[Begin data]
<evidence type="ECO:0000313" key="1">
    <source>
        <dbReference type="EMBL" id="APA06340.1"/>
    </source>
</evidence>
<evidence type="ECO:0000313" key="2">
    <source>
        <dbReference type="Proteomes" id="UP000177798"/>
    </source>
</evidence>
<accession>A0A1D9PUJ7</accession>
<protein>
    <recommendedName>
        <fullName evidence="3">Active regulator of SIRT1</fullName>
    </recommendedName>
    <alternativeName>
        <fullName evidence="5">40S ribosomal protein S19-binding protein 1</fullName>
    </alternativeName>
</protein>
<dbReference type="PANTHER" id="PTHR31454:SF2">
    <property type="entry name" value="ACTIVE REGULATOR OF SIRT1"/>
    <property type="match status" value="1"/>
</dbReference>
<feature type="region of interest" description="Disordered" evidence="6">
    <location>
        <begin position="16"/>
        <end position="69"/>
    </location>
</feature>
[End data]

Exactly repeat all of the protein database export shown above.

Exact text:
<evidence type="ECO:0000313" key="1">
    <source>
        <dbReference type="EMBL" id="APA06340.1"/>
    </source>
</evidence>
<evidence type="ECO:0000313" key="2">
    <source>
        <dbReference type="Proteomes" id="UP000177798"/>
    </source>
</evidence>
<accession>A0A1D9PUJ7</accession>
<protein>
    <recommendedName>
        <fullName evidence="3">Active regulator of SIRT1</fullName>
    </recommendedName>
    <alternativeName>
        <fullName evidence="5">40S ribosomal protein S19-binding protein 1</fullName>
    </alternativeName>
</protein>
<dbReference type="PANTHER" id="PTHR31454:SF2">
    <property type="entry name" value="ACTIVE REGULATOR OF SIRT1"/>
    <property type="match status" value="1"/>
</dbReference>
<feature type="region of interest" description="Disordered" evidence="6">
    <location>
        <begin position="16"/>
        <end position="69"/>
    </location>
</feature>